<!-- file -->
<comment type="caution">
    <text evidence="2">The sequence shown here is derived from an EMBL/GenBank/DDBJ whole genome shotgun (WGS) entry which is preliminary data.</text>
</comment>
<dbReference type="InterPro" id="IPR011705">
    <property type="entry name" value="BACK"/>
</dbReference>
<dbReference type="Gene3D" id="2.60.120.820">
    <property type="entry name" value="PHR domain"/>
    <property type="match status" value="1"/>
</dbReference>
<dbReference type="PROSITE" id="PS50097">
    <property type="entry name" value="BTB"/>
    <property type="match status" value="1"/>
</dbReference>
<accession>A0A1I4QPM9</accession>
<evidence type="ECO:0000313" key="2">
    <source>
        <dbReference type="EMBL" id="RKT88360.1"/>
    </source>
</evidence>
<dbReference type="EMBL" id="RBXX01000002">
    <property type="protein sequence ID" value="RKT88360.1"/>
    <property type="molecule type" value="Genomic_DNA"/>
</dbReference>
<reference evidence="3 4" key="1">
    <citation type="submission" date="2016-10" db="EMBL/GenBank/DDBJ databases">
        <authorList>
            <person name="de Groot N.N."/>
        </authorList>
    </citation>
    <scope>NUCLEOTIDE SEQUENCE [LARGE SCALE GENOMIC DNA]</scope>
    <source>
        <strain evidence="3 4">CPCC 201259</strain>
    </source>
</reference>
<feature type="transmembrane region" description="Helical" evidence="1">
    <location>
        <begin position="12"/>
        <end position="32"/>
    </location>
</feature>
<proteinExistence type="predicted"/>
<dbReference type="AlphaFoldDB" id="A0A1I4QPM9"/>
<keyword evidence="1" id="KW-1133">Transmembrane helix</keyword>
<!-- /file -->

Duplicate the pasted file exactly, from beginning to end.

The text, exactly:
<comment type="caution">
    <text evidence="2">The sequence shown here is derived from an EMBL/GenBank/DDBJ whole genome shotgun (WGS) entry which is preliminary data.</text>
</comment>
<dbReference type="InterPro" id="IPR011705">
    <property type="entry name" value="BACK"/>
</dbReference>
<dbReference type="Gene3D" id="2.60.120.820">
    <property type="entry name" value="PHR domain"/>
    <property type="match status" value="1"/>
</dbReference>
<dbReference type="PROSITE" id="PS50097">
    <property type="entry name" value="BTB"/>
    <property type="match status" value="1"/>
</dbReference>
<accession>A0A1I4QPM9</accession>
<evidence type="ECO:0000313" key="2">
    <source>
        <dbReference type="EMBL" id="RKT88360.1"/>
    </source>
</evidence>
<dbReference type="EMBL" id="RBXX01000002">
    <property type="protein sequence ID" value="RKT88360.1"/>
    <property type="molecule type" value="Genomic_DNA"/>
</dbReference>
<reference evidence="3 4" key="1">
    <citation type="submission" date="2016-10" db="EMBL/GenBank/DDBJ databases">
        <authorList>
            <person name="de Groot N.N."/>
        </authorList>
    </citation>
    <scope>NUCLEOTIDE SEQUENCE [LARGE SCALE GENOMIC DNA]</scope>
    <source>
        <strain evidence="3 4">CPCC 201259</strain>
    </source>
</reference>
<feature type="transmembrane region" description="Helical" evidence="1">
    <location>
        <begin position="12"/>
        <end position="32"/>
    </location>
</feature>
<proteinExistence type="predicted"/>
<dbReference type="AlphaFoldDB" id="A0A1I4QPM9"/>
<keyword evidence="1" id="KW-1133">Transmembrane helix</keyword>